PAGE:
Question of the Week: Have you stumbled upon any strange deaths of your ancestors? Bizarre? Peculiar? Unusual?

+48 votes
1.8k views
Have you stumbled upon any strange deaths of your ancestors? Bizarre? Peculiar? Unusual? Share your story!!
in The Tree House by Deborah Collier G2G6 Mach 3 (38.0k points)
edited by Deborah Collier
One of the most distressing and hear-rending accidents befell a little 17-month-old child of Mr. and Mrs. Buck Russell, who reside in Speedwell township, St. Clair County, Missouri, on Friday of week before last. The little one walked into a 10 inch bored well, and before the mother could recover her presence of mind sufficient to jump and catch the little one, it began slipping down and continued to descend until it reached the bottom a distance of 47 feet beneath the surface. All efforts to fish the child out proved futile and for 48 hours the poor little child could be heard crying “mamma, mamma,” when death hushed its cries forever. Up until last Friday the remains had not been recovered.
Eileen, that is horribly tragic.
Amazing story Laura! Props to your great-aunt!

And Eileen, that is soooo sad.
Rebecca, there is a similar family lore of poisoning in my tree, my great-great-grandfather, but his death certificate says "food poisoning". So, maybe not an intentional poisoning? Interesting....
My Great-grandfather was a shoemaker. He would keep his shoe tacks in his mouth. While working one day. someone came up and hit him on the back and he swollowed what he had in his mouth. Two weeks later he died of an infection.

 

Joe Garcia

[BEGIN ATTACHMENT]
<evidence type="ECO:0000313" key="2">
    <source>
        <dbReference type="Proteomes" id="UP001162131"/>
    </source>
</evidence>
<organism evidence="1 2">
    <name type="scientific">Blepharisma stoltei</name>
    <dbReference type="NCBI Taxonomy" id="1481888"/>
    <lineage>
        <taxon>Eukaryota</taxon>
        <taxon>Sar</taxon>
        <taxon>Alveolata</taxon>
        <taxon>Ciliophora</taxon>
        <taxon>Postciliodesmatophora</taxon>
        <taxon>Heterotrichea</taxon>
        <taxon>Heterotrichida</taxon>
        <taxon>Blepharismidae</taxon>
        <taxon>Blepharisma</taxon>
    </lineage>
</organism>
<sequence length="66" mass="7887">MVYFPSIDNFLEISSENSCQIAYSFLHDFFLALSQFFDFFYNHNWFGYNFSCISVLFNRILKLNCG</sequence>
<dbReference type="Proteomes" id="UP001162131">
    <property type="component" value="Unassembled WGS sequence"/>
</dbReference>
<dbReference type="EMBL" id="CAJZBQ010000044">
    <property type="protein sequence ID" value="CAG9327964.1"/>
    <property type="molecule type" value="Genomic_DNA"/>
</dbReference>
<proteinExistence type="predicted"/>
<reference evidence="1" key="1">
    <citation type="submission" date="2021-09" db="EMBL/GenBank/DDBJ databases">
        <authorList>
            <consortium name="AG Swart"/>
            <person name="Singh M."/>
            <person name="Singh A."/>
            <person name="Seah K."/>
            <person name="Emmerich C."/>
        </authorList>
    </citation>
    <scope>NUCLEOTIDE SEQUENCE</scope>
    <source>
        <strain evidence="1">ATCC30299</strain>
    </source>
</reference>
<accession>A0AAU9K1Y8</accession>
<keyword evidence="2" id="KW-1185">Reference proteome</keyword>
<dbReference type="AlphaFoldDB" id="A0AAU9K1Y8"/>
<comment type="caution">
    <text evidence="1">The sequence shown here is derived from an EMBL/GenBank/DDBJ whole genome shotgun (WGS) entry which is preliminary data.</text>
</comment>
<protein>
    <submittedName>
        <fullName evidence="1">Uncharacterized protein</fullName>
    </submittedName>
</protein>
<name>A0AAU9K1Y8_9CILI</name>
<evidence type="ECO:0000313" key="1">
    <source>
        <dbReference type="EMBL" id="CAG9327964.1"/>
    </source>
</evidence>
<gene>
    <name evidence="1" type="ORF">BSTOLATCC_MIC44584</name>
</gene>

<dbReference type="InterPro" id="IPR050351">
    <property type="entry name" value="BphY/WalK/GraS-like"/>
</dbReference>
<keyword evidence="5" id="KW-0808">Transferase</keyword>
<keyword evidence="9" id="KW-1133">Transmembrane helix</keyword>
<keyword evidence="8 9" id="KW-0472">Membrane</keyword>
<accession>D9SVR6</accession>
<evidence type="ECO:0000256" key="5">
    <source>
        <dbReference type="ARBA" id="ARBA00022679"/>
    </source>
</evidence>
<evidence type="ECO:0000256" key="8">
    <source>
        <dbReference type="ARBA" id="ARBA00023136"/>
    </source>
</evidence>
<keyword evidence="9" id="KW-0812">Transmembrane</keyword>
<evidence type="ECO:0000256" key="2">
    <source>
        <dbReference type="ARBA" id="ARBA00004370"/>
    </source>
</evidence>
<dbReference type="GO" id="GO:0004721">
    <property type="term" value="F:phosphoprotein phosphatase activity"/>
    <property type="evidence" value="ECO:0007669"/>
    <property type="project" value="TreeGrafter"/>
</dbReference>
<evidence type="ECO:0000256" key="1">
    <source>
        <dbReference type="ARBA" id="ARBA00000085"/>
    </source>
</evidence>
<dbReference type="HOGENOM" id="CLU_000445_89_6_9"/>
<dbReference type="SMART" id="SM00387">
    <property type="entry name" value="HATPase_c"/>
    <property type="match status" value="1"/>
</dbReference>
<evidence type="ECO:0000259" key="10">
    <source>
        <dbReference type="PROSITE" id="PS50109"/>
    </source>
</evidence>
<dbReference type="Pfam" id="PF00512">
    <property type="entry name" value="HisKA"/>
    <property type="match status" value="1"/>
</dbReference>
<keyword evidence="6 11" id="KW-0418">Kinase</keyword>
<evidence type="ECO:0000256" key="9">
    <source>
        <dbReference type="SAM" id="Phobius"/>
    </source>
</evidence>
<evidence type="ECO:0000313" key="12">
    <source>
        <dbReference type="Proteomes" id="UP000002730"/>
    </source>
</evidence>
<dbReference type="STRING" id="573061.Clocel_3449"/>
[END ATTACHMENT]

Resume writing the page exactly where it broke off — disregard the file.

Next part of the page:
Ouch!!!!
Good grief, I feel sure that if that happened in this country, the fire service would get the child out in a couple of hours.
Ellen, I love this story about "Death by Hiccups" that were probably typhoid fever. I actually contracted typhoid many years ago while traveling outside the US. Fortunately, it can be cured with a course of antibiotics in our modern world, so I never got so far as the hiccups, thank goodness. One thing left out of the article is the coughing. When I had typhoid, I had a terrible cough, so bad that it pulled muscles in my chest and was terribly painful. I'm so grateful to live in a world where diseases such as this one needn't kill people.
My 4xGt.Grandfather Richard Rowe, was hung for forgery in 1801, nothing strange about that bit, but as he was hanging - the rope snapped and they put him in  coffin and buried him. However, the crowd that had gathered for the hanging, weren't satisfied that he was dead, so they dug him up so's the crowd's scepticism could be mollified and then re-buried him!
That's awful!

54 Answers

+31 votes
He Was Still Smoking When They Found Him

"The worst wind storm in years swept through Chillicothe, Ohio, on the night of July 5, 1913.  At 9:30 p. m., Charles E. Watt, 56 years old, who lived on Sugar Street, was electrocuted while walking home.  The wind storm knocked a heavy limb from a sugar tree onto the electric wires.  This caused a light pole and its wires to fall, putting out all the electricity and street lights in that part of town.  The wires fell across the traction trolley's third rail.  Charles Watt stepped off the curb and into the hot wires.  He died instantly, as all of the heavy voltage from the streetlights and the traction trolley coursed through his body.  His body was badly burned and could not be taken from the street until the power at both the light plant and the traction supply station were turned off.  When found, Charles Watt still had his cigar clamped in his mouth, an umbrella in one hand and had his glasses on." (Scioto Gazette, Chillicothe OH, Monday, 7 July 1913.)
by Vic Watt G2G6 Pilot (330k points)

Had you not posted the newspaper reference I might just have said you were pulling my leg with Mr. Watt being electrocuted :)

He was my great uncle.
+18 votes

Clara Cathrine (Wenzlich) Edmonston's    http://www.wikitree.com/wiki/Wenzlich-1 father Immigrant: Anthony Wenzlich...  Mysterious Death / John Doe identity in Albany, New York Hotel. Spouse: Catherine (Kesselring) Wenzlich also Unknown burial, died soon after husband. I found a Newspaper article at fultonhistory.com it says Clara & half brother hired a Lawyer to search for answers to Anthony's death. Inconclusive.

by Anonymous Vickery G2G6 Pilot (240k points)